Six Workers Say Wal-Mart Played Dirty

BEAUMONT, Texas (CN) – Wal-Mart fired six employees for giving answers the company didn’t like on a mandatory annual survey of workers that the retail giant promised would be anonymous, the six ex-workers say in Jefferson County Court.




     The six plaintiffs – five of them women – say Wal-Mart administers its “Associate Personnel Opinion Survey” annually, and “the ‘surveys’ are supposedly anonymous.”
     They say the store managers “have historically encouraged their employees to take the ‘survey’ as many times as they want, to make sure that it appears that at least 100% of the store’s employees have participated in the ‘survey.'”
     They claim that “Defendants or various of them, with approval of WM’s corporate management, have historically assured and represented to plaintiffs that the employees could vote in the anonymous survey as many times as they wish and express any view on the matters made the subject of the inquiries without fear of retribution or discipline.”
     They claim that Wal-Mart store No. 449, in Port Arthur, Texas, put six computer terminals in its training room for employees to take the survey in January 2008. Shortly thereafter, they say, Store 449 managers called the employees to a meeting and announced that Store 449 did not score as highly as other Wal-Marts on the survey. The plaintiffs say that in February, they were “escorted off the floor to WM 449’s management offices and questioned about the survey. The questioning was administered by various WM Loss Prevention and Human Resources personnel.”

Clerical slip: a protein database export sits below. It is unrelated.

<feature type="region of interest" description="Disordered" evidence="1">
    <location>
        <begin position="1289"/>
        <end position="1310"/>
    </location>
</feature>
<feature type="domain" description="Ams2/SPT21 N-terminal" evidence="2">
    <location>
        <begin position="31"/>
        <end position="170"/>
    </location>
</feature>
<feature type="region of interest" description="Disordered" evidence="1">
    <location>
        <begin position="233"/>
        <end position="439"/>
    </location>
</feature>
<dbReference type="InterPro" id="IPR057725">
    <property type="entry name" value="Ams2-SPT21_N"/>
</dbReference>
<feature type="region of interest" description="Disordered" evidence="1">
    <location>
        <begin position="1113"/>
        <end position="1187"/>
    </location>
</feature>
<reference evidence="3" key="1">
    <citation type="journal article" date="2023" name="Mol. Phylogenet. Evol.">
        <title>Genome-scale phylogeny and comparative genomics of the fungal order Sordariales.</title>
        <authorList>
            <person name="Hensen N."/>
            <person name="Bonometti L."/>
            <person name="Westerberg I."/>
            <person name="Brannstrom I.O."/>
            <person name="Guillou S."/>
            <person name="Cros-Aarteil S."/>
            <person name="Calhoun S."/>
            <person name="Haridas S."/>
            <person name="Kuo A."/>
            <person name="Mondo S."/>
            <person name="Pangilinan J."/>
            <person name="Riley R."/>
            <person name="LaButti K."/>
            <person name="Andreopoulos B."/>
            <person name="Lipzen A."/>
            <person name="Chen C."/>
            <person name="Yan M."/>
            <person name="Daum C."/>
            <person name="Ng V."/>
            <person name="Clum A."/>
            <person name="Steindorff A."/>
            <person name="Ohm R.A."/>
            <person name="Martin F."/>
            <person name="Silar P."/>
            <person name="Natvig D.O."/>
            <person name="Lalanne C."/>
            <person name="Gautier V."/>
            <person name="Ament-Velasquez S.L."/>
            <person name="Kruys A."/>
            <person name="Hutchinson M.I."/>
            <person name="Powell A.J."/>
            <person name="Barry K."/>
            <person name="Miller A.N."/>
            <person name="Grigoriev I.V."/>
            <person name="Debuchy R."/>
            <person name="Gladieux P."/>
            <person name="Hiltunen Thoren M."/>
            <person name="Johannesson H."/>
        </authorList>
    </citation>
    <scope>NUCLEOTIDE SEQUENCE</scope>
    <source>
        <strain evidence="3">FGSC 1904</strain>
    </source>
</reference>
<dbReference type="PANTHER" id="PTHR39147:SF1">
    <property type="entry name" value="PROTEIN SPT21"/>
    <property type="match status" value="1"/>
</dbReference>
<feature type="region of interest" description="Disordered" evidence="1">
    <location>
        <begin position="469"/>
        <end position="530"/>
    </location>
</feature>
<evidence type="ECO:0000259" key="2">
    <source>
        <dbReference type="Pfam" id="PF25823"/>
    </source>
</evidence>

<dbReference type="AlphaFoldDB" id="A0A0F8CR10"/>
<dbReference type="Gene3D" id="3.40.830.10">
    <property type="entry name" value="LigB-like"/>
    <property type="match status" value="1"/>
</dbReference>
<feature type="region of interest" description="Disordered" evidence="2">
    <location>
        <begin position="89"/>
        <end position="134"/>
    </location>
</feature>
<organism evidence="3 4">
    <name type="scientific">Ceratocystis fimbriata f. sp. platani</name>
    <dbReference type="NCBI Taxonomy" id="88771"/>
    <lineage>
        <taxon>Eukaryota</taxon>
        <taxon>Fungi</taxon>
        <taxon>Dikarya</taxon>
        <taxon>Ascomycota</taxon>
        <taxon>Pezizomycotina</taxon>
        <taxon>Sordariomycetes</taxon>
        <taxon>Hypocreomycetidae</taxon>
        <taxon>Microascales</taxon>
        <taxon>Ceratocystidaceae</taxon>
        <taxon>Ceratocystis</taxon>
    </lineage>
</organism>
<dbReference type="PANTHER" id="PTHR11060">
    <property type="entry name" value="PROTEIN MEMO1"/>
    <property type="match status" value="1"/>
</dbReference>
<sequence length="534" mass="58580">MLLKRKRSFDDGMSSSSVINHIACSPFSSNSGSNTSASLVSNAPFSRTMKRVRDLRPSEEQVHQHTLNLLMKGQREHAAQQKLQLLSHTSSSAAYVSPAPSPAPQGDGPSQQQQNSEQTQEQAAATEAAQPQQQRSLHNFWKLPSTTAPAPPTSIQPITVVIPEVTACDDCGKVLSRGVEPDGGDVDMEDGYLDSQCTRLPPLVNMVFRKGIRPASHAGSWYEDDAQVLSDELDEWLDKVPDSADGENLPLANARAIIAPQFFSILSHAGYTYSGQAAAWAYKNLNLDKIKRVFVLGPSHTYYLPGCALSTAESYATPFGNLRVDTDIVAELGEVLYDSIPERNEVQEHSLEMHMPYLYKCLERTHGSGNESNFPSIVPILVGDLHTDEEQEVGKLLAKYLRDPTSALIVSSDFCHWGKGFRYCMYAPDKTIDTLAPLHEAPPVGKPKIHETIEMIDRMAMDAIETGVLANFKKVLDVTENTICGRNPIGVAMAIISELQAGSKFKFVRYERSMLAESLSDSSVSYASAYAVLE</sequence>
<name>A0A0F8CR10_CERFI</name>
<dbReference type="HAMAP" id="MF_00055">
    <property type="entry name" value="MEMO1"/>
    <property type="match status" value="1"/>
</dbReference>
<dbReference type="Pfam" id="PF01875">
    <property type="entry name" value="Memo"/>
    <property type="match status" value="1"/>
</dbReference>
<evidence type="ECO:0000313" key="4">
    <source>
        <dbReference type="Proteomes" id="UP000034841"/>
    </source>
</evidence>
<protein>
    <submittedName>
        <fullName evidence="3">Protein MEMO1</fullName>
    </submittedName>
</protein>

They claim their interrogators assured them they were not in trouble, asked the “if they harbored any grudges against WM, WM 449, or L [L is the store manager]. … Some of the plaintiffs were asked if they had any complaints and responded that they weren’t pleased that their wages had been capped.”
     After the interrogation, the plaintiffs say, they were “shunned” by management. Shortly thereafter, on March 3, they were “each plaintiff was escorted into L’s office and was told by L that they were being fired for gross misconduct and integrity issues, and taking the survey more than once.”
     Plaintiffs say this is a fraudulent pretext. They demand punitive damages for fraudulent misrepresentation, negligent misrepresentation and negligent supervision. They are represented by Larry Watts of Missouri City, Texas.

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